How to Take Window-lit Portraits

When it comes to indoor photography, poor shutter speeds and blurry results are certainly issues that pop up, but lack of light becomes by far the most frustrating problem.

Using window light proves extremely useful in this regard. The window-lit photography has gained massive popularity over the years. The technique is also used to add more punch and class to the picture.

Window light is indeed a blessing when you don’t have access to the studio lights, but setting up for it is not a simple task though. A few preparations are required to utilise the power of sun to take bright and sharp portraits. The window light not only makes the picture look great, but also adds a special effect. If you have not used window light before, there is hardly anything to worry about. With a little practice, you can become a window-lit photography expert.


  • 1

    First of all, identify the location for your portraits. Find a large open window, making sure that a lot of sun light is entering the room.

  • 2

    Now set your subject right in front of the window, as if you are using the window as a large softbox. Make sure the sun is not hitting the subject directly, as it may make the subject too bright. One can also use a reflector to make the most of window light.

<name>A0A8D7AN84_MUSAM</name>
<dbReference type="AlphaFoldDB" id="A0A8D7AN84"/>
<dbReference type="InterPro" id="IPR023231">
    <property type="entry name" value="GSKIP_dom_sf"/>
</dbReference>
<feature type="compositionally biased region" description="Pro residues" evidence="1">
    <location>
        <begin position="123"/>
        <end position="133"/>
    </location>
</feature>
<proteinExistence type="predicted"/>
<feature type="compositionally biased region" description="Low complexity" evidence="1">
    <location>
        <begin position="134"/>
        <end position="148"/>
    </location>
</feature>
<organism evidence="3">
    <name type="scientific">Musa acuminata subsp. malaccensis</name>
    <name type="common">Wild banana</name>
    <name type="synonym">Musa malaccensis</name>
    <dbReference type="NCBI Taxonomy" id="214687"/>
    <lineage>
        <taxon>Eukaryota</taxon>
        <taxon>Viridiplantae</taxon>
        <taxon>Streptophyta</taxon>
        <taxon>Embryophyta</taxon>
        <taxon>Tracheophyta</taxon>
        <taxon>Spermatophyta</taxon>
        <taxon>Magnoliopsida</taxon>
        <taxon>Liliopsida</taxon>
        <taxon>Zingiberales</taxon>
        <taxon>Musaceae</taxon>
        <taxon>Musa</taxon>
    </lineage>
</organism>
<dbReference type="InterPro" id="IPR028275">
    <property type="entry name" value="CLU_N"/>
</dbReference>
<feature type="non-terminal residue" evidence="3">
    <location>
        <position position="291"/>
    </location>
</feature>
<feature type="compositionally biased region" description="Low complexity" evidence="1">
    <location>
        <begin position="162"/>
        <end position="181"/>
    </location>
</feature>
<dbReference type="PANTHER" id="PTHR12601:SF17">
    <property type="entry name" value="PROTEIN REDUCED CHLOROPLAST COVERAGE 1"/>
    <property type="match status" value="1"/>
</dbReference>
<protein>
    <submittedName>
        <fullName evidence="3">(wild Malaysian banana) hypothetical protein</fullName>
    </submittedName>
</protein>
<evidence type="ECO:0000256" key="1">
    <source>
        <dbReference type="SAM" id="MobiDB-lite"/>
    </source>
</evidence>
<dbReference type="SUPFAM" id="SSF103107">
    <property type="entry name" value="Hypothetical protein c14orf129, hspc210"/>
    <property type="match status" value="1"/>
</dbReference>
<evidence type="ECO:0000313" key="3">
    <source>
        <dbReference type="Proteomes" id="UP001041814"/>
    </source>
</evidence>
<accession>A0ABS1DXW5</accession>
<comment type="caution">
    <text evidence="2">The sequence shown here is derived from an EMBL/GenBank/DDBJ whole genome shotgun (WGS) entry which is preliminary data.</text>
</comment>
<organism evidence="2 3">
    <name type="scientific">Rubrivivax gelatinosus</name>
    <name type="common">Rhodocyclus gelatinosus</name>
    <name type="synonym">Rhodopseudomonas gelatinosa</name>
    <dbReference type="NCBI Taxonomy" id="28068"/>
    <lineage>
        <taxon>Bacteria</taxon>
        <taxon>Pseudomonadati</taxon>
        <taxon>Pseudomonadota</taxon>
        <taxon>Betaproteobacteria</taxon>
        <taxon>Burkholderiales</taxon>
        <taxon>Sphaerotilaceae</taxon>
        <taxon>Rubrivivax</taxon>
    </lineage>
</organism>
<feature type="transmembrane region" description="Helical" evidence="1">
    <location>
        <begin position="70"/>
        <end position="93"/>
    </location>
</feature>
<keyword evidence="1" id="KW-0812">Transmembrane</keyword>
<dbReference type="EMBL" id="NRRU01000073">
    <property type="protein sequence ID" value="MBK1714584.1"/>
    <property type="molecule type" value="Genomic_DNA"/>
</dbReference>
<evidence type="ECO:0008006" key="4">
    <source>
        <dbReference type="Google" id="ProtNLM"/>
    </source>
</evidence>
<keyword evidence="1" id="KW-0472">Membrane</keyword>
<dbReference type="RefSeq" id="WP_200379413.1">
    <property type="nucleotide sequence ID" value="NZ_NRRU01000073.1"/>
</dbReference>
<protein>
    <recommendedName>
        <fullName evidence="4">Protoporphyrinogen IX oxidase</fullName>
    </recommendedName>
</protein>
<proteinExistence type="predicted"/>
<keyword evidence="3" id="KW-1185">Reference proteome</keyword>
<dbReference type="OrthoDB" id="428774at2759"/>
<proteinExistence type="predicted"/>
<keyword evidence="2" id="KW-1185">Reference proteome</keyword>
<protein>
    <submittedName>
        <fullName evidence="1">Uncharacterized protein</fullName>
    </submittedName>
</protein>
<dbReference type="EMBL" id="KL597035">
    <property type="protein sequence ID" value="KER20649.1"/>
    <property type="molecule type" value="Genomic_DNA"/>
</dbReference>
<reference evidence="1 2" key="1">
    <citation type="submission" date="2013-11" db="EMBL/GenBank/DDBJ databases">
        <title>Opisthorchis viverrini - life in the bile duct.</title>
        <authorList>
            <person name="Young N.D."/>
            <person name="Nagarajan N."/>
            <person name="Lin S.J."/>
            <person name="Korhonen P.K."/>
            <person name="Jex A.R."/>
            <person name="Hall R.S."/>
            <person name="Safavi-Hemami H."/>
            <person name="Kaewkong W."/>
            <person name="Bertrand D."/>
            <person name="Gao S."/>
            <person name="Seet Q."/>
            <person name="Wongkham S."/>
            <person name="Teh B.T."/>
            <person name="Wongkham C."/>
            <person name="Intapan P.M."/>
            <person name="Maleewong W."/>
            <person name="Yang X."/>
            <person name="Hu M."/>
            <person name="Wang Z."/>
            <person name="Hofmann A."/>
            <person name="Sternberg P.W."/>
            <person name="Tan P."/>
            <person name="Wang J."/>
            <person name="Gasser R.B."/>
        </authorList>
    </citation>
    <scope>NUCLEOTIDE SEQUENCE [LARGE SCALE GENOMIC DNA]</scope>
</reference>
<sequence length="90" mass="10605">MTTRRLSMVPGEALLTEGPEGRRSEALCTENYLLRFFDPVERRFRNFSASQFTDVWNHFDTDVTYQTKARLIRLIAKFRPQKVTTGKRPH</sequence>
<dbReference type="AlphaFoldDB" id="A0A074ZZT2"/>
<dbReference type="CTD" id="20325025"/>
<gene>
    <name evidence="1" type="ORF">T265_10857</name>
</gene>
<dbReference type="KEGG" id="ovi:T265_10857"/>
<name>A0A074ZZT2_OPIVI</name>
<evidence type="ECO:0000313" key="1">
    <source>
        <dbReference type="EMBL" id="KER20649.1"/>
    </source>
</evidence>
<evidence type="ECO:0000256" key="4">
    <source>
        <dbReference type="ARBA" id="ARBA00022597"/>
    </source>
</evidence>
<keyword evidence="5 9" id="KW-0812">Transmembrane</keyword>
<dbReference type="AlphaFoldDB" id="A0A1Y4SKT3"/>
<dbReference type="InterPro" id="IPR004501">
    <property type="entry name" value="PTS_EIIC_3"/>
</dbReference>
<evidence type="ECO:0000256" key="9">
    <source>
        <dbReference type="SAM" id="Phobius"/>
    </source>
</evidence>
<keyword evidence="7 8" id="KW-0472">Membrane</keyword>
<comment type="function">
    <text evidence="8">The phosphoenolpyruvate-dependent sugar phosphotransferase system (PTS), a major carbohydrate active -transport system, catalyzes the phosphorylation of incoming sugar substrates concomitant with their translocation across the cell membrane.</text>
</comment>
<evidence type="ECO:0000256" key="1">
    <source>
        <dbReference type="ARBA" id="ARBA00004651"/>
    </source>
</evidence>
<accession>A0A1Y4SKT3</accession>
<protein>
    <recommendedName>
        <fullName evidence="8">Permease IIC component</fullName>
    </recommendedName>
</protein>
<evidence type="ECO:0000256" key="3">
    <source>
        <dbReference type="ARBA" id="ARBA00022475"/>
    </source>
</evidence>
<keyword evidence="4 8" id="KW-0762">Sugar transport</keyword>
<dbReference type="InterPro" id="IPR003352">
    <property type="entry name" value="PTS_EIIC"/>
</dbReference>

• 3

    It is the time to use your creativity. Analyse the entire scenario, and identify the best angle for your photo. You can also use various modifiers to get the outcome of your choice.

    A large blanket works as an amazing diffuser. Similarly, the window blinds can be used as scrims. If you are interested in adding various textures or colours to your image, use colourful decorations.

  • 4

    While capturing the image, make sure the aperture is wide, plus the speed of the shutter is fast. These moves will help you take sharp pictures. Meanwhile, keep the depth of the field in mind to ensure that everything is well focussed.

  • 5

    Another thing that you need to keep in mind is the angle you are using. There are chances that the light is hitting one particular side of the subject. Walk around the subject to see how the light falls from different angles, and determine which angle will be perfect for your portrait.

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